# Response of an LTI system by convolution

So here in the picture $e^{jwt}$ is the input to the system and $h(t)$ is the impulse response. So, by convolution integral shouldn't the response be $h(t-T)e^{jwT} dT$? But here it is $h(T)e^{jw(t-T)}dT$. What am I missing here?

• If you think of convolution as: fold; slide; multiply; add, (or fold; slide; integrate), it doesn't matter which of the signal or h(t) is folded – Chu Aug 31 '16 at 12:00
• @Chu wow!! That just cleared everything. – user2626326 Aug 31 '16 at 13:24

Nothing. Just do a variable change $\tau'=t-\tau$ and you'll get your integral.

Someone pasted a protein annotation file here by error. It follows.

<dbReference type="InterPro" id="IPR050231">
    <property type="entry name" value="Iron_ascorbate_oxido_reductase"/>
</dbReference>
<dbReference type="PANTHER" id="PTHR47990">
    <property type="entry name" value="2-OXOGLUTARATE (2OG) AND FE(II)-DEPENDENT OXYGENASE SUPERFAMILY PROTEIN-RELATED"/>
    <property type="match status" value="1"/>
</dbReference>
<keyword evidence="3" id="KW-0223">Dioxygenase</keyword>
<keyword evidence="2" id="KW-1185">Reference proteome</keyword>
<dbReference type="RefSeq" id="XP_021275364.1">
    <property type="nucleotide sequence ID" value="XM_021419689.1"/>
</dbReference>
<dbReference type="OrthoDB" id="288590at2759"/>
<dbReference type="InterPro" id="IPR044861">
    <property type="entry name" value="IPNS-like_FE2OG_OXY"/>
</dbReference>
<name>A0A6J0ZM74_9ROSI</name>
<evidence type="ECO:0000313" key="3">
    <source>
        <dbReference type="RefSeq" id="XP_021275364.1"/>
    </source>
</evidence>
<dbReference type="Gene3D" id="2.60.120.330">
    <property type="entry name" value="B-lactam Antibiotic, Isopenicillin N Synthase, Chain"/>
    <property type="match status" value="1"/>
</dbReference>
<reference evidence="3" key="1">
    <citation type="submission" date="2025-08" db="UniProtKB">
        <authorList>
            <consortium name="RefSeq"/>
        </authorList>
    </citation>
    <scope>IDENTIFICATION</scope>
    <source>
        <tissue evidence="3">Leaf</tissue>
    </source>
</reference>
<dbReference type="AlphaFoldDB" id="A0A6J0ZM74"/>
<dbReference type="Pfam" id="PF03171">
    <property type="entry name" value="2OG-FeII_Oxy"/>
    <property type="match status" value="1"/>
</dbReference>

In the convolution integral we're used to seeing $h(t - \tau)$ when talking about impulse response $h(t)$, however:
$$\int_{-\infty}^\infty{f(\tau)}g(t - \tau)d\tau = \int_{-\infty}^\infty{f(t - \tau)}g(\tau)d\tau$$
In this case the left side is used with $f(\tau) = h(\tau)$ and $g(t - \tau) = e^{j\omega_k(t - \tau)}$ so you have:
$$\int_{-\infty}^\infty{f(\tau)}g(t - \tau)d\tau = \int_{-\infty}^\infty{h(\tau)}e^{j\omega_k(t - \tau)}d\tau = e^{j\omega_kt}\int_{-\infty}^\infty{h(\tau)}e^{-j\omega_k\tau}d\tau$$